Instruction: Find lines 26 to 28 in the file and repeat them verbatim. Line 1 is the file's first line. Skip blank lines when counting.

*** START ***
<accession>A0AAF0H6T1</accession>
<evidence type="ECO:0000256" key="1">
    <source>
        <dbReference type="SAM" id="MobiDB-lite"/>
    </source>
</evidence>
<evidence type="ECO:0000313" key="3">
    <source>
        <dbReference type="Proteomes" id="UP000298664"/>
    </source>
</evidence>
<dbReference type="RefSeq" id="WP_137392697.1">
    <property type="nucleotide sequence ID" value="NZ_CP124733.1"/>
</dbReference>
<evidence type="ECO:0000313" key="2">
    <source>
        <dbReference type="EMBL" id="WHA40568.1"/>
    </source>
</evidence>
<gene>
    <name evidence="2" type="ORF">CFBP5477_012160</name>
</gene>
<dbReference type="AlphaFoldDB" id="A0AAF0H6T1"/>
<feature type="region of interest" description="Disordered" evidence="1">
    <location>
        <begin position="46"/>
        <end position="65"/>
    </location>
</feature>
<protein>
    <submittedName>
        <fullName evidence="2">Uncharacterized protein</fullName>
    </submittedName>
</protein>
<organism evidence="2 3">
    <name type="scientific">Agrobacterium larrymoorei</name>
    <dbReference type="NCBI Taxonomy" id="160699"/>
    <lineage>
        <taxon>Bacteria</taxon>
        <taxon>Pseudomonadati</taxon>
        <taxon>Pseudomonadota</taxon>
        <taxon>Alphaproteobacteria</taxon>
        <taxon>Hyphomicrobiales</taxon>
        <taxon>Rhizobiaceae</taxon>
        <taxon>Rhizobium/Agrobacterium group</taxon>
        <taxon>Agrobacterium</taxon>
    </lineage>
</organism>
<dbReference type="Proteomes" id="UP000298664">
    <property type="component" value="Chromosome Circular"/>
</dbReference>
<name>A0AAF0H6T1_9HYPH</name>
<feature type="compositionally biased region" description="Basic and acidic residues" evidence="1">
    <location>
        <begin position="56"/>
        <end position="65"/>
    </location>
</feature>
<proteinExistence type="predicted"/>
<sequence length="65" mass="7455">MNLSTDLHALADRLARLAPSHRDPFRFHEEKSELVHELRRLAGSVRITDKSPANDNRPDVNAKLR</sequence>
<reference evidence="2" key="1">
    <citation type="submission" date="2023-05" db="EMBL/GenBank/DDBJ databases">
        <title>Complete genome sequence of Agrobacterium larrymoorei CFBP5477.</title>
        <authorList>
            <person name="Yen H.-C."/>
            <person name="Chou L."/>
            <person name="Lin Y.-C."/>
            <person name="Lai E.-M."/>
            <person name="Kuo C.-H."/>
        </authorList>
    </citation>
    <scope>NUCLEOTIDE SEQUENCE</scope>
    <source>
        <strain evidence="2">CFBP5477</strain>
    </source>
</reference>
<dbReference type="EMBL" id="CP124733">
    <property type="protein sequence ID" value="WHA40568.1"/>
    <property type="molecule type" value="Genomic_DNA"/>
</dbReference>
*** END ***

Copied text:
        <begin position="46"/>
        <end position="65"/>
    </location>